Auction, Sell, or Trade, What’s Best for You?

Auction, Sell, or Trade, What’s Best for You?

Auction, sell, or trade, what works best for you?

When it’s time to sell your car, should you auction, sell, or trade?

Every seller is different, and every seller has different needs, so let us help you decide if you should auction, sell, or trade your car.



Real-Time Results
The most exciting part of an auction is watching the bids come in, each new bid higher than the last. The real-time nature of an auction also means you’ll get definitive results in a predetermined amount of time. No more guesswork about when you’ve found the right buyer, and you will see how much demand there is for your car right away.

Less Paperwork
Because an auction employs a third party to handle the sale (the auctioneer or auction platform), they’re also going to do some paperwork. And if you use Carmigo, we’ll handle all the paperwork — title, loan payoff, transportation logistics, and any other hassle. 

Better/Fairer Price
Because auctions have multiple bidders making offers in real-time, the marketplace will typically provide a higher price and, at the very least, a fair price. We’ve written about the ins and outs of auctions on the blog, but basically, it’s because of a combination of a larger marketplace, a diverse set of needs, and the built-in competition. 


Less Hands-On
Because a third party is handling the auction, they’ll be setting a lot of the terms of the sale. That doesn’t mean you don’t have any control (you’ll likely set the price and decide when or for how much your car sells).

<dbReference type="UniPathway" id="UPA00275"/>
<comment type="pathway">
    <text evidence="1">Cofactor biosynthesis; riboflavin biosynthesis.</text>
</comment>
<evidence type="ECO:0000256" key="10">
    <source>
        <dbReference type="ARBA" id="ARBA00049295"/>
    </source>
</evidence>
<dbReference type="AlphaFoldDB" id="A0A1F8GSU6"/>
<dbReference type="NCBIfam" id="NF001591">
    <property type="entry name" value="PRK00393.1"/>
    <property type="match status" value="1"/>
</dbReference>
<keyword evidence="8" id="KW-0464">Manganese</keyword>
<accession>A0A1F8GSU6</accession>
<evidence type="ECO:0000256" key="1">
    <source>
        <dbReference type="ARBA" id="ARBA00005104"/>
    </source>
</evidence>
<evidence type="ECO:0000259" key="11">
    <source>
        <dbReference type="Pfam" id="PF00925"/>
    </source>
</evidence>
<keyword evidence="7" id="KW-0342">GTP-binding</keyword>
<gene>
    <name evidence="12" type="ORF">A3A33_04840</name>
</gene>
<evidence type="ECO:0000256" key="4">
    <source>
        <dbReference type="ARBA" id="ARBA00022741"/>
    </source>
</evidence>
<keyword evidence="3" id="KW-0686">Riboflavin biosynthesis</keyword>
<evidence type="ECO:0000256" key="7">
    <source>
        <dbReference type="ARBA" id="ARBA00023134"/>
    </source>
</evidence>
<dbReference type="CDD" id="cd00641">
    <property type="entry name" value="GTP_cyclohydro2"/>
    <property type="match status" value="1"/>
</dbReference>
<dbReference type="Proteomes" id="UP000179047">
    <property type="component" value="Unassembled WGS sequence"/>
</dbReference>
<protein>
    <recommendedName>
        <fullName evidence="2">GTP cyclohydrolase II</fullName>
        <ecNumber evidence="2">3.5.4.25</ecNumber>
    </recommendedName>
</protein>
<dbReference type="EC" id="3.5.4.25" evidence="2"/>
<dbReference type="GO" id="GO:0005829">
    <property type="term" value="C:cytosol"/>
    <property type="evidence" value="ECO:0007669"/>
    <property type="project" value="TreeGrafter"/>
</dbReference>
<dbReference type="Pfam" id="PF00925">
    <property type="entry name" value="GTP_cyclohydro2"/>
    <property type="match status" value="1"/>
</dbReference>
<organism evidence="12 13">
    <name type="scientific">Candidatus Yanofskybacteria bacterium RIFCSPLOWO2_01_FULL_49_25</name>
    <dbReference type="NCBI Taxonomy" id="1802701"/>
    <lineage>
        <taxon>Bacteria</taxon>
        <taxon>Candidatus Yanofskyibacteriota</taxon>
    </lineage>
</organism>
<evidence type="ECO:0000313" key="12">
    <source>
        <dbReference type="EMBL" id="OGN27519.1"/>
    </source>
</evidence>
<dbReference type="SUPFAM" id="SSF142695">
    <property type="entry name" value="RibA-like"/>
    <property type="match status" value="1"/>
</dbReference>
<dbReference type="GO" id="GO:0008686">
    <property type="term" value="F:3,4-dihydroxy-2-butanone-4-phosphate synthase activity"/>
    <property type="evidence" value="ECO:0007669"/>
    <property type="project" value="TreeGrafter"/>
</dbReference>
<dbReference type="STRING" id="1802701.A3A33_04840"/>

Includes Fee
Auctions charge a fee for their service, but if you find the right one (ahem, Carmigo), you’ll only have to pay a flat fee of $350 after the sale. 



You’re in Charge
This could be a con, depending on your comfort level with private sales. But when you sell your car on your own, you set the terms and control the sale. You’re in control.

Opportunity to match auction prices
Depending on your skills as a marketer and negotiator, you could attract just as many offers and sell for a price comparable to what you would get at an auction.


Have you ever sold something on craigslist or Facebook Marketplace? There is typically a flood of demanding messages: “Will you take less?” “Is this available? Pls respond now?” “What’s your bottom price?” “Will you trade for a generator and a weight bench?” 

Plus, they’ll want to come to your house and maybe even take it for a test drive. It’s uncomfortable, not fun, and many sellers feel unsafe in these situations. It makes sense when tens of thousands of dollars are at stake in many cases. 

The back and forth of bartering over something you’re selling online or otherwise is exhausting (or thrilling for some). 

Time Consuming
Between making signs, posting ads, fielding messages, scheduling visits, bartering, and all the paperwork, selling your car privately takes a lot of time. And that’s even if it sells fast. 

Dealership Trade-In


We’re not going to lie, taking your car to the dealership and being able to part with your used car immediately can be a blessing. And that’s especially true if it’s a car you’ve wanted to rid yourself of for a while.

Credit Toward New Car
Getting a trade-in means you’ve got automatic money down on your new vehicle without additional transactions. 

Being able to drop your old car off and drive away in a new one is undeniably convenient. In some cases, it may even be worth the reduced value you’ll get in return for your car. 


Less Money
Typically, dealerships can offer less money on a trade-in because they know how convenient it is. After all, you’re already on the lot. And it’s not like you can drive two cars home. 

One Buyer, One Price
If you’re only getting one offer, chances are it’s not the best offer the marketplace has to offer. Honestly, it’s probably not even the average. Having one offers means your price is based on the needs of one dealership, not the larger marketplace. 

Spending time at a dealership means spending time in the back and forth. How often does the dealer have to “ask the big guy” if he can offer more before you second-guess your decision?